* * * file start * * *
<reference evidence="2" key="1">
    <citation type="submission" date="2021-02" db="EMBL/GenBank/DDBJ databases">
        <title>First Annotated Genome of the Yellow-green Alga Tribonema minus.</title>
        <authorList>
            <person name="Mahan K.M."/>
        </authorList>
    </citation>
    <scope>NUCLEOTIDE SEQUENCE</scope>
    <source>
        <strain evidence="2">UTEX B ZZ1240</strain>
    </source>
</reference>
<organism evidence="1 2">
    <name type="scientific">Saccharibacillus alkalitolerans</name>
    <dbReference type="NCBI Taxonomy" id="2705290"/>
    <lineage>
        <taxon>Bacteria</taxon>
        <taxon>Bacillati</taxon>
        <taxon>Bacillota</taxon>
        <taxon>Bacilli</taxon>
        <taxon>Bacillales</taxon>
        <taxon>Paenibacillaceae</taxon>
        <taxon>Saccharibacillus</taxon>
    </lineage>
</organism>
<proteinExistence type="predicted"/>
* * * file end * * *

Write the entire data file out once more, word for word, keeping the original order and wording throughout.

<reference evidence="2" key="1">
    <citation type="submission" date="2021-02" db="EMBL/GenBank/DDBJ databases">
        <title>First Annotated Genome of the Yellow-green Alga Tribonema minus.</title>
        <authorList>
            <person name="Mahan K.M."/>
        </authorList>
    </citation>
    <scope>NUCLEOTIDE SEQUENCE</scope>
    <source>
        <strain evidence="2">UTEX B ZZ1240</strain>
    </source>
</reference>
<organism evidence="1 2">
    <name type="scientific">Saccharibacillus alkalitolerans</name>
    <dbReference type="NCBI Taxonomy" id="2705290"/>
    <lineage>
        <taxon>Bacteria</taxon>
        <taxon>Bacillati</taxon>
        <taxon>Bacillota</taxon>
        <taxon>Bacilli</taxon>
        <taxon>Bacillales</taxon>
        <taxon>Paenibacillaceae</taxon>
        <taxon>Saccharibacillus</taxon>
    </lineage>
</organism>
<proteinExistence type="predicted"/>